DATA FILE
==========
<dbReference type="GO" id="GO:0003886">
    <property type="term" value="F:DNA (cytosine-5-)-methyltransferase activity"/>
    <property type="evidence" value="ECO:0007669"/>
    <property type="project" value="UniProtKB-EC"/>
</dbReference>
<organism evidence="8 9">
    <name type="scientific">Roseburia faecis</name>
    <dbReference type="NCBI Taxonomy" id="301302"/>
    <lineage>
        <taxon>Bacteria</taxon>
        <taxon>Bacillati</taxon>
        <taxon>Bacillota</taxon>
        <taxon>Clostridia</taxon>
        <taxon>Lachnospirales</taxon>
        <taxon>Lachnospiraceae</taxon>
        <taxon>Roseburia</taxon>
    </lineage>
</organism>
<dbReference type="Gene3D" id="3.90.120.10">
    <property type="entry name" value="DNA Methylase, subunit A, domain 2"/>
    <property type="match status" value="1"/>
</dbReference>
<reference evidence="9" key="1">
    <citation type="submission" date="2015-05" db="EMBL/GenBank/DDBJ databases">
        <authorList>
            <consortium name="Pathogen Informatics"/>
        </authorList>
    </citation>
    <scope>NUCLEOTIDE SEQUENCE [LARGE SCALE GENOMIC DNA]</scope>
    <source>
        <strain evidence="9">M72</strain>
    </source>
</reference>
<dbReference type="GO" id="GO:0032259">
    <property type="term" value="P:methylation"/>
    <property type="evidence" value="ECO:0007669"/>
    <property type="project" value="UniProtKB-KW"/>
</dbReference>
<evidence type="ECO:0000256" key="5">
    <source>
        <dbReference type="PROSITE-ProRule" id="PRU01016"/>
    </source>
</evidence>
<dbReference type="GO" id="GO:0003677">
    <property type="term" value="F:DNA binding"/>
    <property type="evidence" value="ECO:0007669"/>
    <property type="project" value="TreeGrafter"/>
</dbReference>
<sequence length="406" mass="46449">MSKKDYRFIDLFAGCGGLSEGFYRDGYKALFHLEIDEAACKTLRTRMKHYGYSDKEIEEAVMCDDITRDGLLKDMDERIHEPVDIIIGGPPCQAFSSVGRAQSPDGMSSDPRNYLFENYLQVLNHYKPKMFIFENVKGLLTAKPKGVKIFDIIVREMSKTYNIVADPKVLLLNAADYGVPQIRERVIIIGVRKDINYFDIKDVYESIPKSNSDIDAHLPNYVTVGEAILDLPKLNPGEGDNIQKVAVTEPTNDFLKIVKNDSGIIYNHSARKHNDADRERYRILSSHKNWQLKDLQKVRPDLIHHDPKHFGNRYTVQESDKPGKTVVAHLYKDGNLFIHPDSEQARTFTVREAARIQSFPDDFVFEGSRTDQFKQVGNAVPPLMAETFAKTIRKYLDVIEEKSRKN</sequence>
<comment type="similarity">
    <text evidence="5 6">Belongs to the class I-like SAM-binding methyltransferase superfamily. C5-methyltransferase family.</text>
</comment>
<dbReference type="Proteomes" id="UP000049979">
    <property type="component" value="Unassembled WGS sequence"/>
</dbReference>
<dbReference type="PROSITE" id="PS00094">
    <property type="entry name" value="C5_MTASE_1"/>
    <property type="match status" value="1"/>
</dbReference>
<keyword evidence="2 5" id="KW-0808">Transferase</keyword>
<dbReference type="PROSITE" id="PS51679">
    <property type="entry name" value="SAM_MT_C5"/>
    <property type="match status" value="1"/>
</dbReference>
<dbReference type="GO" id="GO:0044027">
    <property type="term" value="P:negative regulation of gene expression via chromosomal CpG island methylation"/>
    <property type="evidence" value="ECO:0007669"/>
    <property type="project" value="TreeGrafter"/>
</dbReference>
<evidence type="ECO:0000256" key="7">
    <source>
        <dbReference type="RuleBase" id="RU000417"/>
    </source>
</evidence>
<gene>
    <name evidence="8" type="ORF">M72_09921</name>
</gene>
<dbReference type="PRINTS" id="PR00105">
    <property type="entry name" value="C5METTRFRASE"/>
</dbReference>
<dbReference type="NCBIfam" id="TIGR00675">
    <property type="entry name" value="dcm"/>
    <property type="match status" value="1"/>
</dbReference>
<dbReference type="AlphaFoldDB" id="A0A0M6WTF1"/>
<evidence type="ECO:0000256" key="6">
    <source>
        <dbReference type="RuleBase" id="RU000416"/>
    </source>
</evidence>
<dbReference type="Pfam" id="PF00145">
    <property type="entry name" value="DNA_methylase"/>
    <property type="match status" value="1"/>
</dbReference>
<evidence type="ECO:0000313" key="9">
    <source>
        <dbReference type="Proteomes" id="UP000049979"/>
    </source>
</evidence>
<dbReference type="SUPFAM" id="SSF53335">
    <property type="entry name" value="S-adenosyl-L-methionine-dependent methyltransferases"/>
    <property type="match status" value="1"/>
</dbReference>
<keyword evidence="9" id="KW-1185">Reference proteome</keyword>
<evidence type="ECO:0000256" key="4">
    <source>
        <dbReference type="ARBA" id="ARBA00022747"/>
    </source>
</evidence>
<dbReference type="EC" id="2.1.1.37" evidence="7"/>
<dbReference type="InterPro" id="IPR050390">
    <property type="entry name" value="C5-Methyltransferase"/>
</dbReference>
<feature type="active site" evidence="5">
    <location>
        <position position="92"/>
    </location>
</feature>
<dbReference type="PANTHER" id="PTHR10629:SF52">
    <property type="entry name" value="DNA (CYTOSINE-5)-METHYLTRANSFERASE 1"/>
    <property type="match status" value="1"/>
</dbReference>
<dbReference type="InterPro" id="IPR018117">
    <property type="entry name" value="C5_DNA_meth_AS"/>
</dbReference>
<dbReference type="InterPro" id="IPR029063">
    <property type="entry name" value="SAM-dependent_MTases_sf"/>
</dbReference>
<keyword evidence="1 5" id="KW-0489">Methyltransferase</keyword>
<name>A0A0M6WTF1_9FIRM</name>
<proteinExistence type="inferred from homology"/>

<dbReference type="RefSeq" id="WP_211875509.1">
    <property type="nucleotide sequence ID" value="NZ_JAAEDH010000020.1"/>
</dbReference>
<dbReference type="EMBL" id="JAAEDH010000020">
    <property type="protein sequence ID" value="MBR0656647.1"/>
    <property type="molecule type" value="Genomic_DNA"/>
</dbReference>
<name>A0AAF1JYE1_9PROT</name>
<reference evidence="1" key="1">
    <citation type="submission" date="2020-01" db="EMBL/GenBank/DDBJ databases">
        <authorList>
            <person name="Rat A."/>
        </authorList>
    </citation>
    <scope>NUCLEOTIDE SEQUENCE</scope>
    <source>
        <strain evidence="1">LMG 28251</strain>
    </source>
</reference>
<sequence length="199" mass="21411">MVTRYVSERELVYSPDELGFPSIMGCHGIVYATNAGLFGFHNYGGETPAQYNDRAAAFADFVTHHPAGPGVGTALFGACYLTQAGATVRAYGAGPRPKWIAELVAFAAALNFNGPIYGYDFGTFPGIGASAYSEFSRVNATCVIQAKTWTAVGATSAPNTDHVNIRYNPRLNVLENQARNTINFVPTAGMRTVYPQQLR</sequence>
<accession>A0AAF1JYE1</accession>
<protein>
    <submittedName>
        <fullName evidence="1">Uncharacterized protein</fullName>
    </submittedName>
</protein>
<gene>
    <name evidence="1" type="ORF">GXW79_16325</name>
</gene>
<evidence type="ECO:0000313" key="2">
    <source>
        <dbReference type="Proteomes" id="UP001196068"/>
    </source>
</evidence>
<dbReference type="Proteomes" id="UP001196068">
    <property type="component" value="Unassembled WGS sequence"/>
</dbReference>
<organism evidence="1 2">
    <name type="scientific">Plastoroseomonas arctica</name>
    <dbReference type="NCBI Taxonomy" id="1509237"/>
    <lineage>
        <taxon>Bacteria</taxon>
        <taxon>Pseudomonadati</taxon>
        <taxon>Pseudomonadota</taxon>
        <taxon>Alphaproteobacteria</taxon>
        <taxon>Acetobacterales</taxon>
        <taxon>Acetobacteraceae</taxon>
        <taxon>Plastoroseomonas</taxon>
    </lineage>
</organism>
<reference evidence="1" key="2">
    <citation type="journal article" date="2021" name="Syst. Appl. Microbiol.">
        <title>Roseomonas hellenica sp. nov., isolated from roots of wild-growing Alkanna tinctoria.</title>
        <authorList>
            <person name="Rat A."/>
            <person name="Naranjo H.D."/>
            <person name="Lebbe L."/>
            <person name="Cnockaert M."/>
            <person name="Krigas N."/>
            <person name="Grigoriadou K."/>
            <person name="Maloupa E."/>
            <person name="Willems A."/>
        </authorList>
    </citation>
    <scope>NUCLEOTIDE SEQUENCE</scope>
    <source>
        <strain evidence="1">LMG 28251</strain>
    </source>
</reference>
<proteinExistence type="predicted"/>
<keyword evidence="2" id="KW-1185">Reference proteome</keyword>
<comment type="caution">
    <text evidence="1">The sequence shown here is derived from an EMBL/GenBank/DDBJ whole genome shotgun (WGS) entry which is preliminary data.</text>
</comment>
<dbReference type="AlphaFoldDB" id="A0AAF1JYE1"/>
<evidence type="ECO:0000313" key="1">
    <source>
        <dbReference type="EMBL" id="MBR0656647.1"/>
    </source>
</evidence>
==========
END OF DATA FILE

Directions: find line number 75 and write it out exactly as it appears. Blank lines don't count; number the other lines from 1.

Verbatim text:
<gene>